Father next argues that the court abused its discretion in terminating his parental rights because he did not receive adequate services and he was not given time to complete the service plan. However, a parent has no fundamental right to reunification services. See In re N.R., 967 P.2d 951, 956 (Utah Ct. App. 1998). In addition, a court is not bound to continue services merely because services have been commenced. See Utah Code Ann. § 78-3a-311(2)(c) (Supp. 2000). The court may terminate services at any time. See id. Here, termination was based upon unfitness, abuse and neglect, and token efforts--none of which require a showing of reasonable efforts. See In re M.E.C., 942 P.2d 955, 960 (Utah Ct. App. 1997) ("[A] juvenile court has the statutory authority to order the termination of a parent's rights based on finding abandonment, neglect, unfitness, and token efforts, regardless of whether the State provided any services, reasonable or not."). Thus, Father's argument fails.

Father next argues that the court erred in allowing the State's expert witness to reference and read from the American Psychiatric Association, Diagnostic and Statistical Manual of Mental Disorders (4th ed. 1994) (DSM-IV) because it was not provided to them in discovery. An expert witness, however, is allowed to use facts or data at trial, as long as it is "of a type reasonably relied on by experts in the particular field in forming opinions or inferences upon the subject." Utah R. Evid. 703. "Facts or data used by a properly qualified expert in forming an opinion need not be in evidence . . . ." Barson v. E.R. Squibb & Sons, Inc., 682 P.2d 832, 839 (Utah 1984). The DSM-IV is a standard reference manual, regularly relied on by experts in this field. See, e.g., State v. Bakalov, 1999 UT 45,¶36 n.6, 979 P.2d 799 (noting expert's reliance upon the DSM-IV). Additionally, the definition read aloud from the DSM-IV mirrored testimony previously given by Ms. Ure, which received no objections. Also, Father stipulated to the admission of the 1994 psychological evaluation which specifically referred to DSM-IV definitions. For these reasons, the court did not err when it allowed the State's expert to reference the DSM-IV.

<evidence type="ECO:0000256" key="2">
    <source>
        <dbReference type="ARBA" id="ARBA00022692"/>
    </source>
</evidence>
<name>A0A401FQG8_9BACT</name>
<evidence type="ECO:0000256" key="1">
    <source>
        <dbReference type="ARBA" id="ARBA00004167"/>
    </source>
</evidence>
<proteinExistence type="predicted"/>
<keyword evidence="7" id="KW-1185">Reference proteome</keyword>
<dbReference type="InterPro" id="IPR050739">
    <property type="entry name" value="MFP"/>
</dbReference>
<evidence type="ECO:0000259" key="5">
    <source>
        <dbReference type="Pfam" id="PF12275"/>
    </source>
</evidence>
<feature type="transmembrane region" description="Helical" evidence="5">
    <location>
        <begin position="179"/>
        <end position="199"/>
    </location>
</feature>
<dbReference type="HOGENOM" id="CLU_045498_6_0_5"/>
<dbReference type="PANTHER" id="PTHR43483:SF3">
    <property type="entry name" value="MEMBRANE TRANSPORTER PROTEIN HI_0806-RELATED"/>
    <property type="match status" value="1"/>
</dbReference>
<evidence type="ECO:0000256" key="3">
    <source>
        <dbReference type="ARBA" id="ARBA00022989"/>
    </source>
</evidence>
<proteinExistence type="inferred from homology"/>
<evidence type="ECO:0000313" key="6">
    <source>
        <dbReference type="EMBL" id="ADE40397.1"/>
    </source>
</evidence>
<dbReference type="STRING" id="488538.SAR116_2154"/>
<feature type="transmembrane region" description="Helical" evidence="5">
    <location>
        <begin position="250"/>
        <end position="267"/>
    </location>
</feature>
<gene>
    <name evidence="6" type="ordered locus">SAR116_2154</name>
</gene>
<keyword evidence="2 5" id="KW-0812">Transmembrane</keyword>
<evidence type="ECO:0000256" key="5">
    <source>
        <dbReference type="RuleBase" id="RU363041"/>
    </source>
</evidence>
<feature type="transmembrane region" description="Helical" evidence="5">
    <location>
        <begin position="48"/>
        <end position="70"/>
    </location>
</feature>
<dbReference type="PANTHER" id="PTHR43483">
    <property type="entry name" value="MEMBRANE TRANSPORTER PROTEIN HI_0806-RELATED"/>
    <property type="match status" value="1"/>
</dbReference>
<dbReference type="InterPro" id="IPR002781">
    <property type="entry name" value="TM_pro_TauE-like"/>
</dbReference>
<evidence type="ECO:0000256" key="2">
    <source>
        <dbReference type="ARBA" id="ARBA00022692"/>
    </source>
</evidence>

Finally, Father argues that the court abused its discretion by disallowing Father's use of the mother's journal in cross-examination because Father did not produce it in discovery. The admissibility of an item of evidence is a legal question; "[h]owever, the trial court has a great deal of discretion in determining whether to admit or exclude evidence." Gorostieta v. Parkinson, 2000 UT 99,¶14, 17 P.3d 1110. Whenever a party fails to disclose a document when there is a court order to do so, that party shall not be allowed to use the document "unless the failure to disclose is harmless or the party shows good cause for the failure to disclose." See Utah R. Civ. P. 37(f). Because the evidence against Father was overwhelming, he was not prejudiced by the exclusion of the journal; also, the court gave Father broad latitude to cross-examine the mother, and would address issues of impeachment if they arose. Thus, the trial court did not abuse its discretion by disallowing use of this journal.


James Z. Davis, Judge -----


Pamela T. Greenwood,
Presiding Judge

Judith M. Billings, Judge